I can only assume that means “this is the best we could do.” Comparing it with the previous Criterion DVD, there is an immediate uptick in image quality, improved contrast and overall look to the film. That said, it’s not one of their best efforts. But having reviewed Criterion titles for a couple decades now, if it’s put out by them, then it’s the best the film can look. The 1.78:1 AVC HD image does tend to look a bit soft at times giving it an almost dated look and feel, but it’s a step above their previous effort.
Audio: How does it sound?
Included is an LPCM mono soundtrack, but the dialogue based nature of the film ensures that the mix is adequate. The focus here is dialogue without a doubt, so it was crucial to the film that it comes through in fine form. And it does, the volume is always proper and the level of clarity is always high, very crisp as well. That pretty much ensures a positive score, as music and sound effects are minimal at best. This film doesn’t need an intense sound mix, so this rather basic effort is acceptable.
Supplements: What are the extras?
The included extras appear to be identical to Criterion’s previously-released DVD (2007). At the time, these supplements were new, now they seem a bit dated.
Audio Commentary – An audio commentary track starts us off, as director David Mamet and consultant Ricky Jay discussion the production. Jay was brought in to help make the hustles seem realistic, which is important in this kind of movie. This session has some good information, as Mamet talks about the writing process and shares production stories, while Jay takes a lesser role. Even so, the track is good and if you’re a fan of the movie, you’ll want to give it a listen.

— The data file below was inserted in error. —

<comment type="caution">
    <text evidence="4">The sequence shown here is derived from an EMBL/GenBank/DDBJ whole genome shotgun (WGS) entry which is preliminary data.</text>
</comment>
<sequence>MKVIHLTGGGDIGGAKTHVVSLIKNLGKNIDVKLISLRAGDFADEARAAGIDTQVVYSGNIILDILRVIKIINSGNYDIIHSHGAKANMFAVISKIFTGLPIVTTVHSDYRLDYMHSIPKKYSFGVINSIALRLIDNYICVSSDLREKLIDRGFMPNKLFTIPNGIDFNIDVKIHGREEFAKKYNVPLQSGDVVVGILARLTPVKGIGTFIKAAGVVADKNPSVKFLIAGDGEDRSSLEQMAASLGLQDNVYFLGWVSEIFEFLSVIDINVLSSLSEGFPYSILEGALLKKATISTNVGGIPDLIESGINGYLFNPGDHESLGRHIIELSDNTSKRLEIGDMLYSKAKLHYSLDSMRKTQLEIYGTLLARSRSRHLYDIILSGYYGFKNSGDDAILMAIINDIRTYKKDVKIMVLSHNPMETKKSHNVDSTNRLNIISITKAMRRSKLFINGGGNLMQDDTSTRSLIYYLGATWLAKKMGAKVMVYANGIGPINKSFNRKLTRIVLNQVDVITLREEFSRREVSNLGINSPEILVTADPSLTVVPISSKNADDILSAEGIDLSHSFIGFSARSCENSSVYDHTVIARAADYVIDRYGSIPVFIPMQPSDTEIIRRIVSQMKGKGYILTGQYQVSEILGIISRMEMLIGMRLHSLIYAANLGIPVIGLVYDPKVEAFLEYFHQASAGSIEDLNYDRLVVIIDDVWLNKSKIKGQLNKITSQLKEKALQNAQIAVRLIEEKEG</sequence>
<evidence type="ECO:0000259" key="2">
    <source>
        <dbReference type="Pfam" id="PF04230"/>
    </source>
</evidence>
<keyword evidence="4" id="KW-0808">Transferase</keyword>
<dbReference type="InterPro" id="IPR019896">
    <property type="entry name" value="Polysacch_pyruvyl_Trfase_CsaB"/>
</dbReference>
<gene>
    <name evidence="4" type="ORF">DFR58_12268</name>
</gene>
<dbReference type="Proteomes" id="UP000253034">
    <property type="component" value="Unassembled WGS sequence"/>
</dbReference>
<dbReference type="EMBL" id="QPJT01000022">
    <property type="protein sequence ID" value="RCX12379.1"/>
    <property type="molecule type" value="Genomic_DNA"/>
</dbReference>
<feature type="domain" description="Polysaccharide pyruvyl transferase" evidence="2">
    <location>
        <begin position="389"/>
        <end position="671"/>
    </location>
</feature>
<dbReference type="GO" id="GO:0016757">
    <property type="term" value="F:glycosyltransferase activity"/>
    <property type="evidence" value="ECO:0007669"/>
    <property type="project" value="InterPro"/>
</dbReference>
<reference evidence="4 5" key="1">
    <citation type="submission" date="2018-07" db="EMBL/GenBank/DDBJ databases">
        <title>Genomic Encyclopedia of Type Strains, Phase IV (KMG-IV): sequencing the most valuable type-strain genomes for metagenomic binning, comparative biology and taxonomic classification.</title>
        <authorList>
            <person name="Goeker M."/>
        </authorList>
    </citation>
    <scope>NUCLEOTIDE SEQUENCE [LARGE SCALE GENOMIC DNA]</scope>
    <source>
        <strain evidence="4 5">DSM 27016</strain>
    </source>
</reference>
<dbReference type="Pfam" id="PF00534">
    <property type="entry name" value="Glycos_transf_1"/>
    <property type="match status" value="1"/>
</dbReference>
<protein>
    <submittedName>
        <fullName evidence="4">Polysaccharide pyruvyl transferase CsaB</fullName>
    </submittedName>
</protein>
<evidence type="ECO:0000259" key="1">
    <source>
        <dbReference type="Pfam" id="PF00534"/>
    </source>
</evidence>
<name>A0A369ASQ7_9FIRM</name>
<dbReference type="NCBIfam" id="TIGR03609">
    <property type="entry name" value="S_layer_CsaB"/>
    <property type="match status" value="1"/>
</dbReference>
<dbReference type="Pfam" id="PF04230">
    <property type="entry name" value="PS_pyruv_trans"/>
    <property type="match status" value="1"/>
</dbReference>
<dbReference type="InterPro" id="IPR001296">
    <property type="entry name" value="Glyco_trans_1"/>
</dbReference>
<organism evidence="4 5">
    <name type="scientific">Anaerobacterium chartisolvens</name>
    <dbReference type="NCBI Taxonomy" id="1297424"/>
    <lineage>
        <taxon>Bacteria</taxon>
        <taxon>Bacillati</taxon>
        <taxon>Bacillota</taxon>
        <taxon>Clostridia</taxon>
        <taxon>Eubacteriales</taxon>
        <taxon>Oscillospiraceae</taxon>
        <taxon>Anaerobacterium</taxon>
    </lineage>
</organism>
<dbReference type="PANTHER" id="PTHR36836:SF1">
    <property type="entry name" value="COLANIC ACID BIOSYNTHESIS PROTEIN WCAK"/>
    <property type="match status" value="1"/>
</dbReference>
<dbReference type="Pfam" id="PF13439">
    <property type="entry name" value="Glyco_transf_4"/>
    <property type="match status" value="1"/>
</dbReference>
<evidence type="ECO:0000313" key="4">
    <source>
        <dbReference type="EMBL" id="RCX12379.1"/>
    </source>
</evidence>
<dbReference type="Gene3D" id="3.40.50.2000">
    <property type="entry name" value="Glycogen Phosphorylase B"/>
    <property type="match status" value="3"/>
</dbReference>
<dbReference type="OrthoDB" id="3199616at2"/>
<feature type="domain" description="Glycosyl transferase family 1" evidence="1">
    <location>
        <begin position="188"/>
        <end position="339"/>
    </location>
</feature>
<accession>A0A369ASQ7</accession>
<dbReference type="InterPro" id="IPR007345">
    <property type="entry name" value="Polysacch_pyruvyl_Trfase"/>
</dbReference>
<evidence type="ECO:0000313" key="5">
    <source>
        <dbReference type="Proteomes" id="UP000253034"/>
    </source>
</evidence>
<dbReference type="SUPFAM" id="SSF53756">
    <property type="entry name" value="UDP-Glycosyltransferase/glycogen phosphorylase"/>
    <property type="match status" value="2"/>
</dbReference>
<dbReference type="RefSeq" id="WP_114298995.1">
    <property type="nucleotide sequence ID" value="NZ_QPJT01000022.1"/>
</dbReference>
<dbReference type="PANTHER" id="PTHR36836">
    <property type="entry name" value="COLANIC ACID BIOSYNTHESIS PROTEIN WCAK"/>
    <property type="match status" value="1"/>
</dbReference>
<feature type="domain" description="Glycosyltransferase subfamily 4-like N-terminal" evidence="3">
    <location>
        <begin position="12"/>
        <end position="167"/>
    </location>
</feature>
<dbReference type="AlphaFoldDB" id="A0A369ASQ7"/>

Lindsay Crouse – Circa 2007, the actress discusses her approach to the role and some of the particular things she brought to it.
Joe Mantegna – Essentially the same as above, though Mantegna seems to have a much longer history with Mamet, which he discusses at length.
David Mamet on House of Games – Technically this is a five part documentary, though it’s more rough footage spliced with some interview footage from Mamet. It’s entertaining nonetheless.
The Short Con – Multiple “cons” were used in the film and one was even altered for the film. What we get here are some storyboards that correspond with what was ultimately shown in the film.
Illustrated Booklet – Critic Kent Jones offers up a plethora of information in Criterion’s included leaflet.
The Bottom Line
I’m a fan of David Mamet’s films and written work. I don’t know, he just speaks to me. While I don’t think that House of Games is his one of his better films, especially in the realm of the “con” movie, it’s still pretty good. For me it begins and ends with The Spanish Prisoner (see Steve Martin play a bad guy!). Criterion’s offering of this Blu-ray is essentially identical, cover art and all, to the 2007 DVD. Yes, there’s a bit of improvement in picture quality, but aside from that – it’s identical.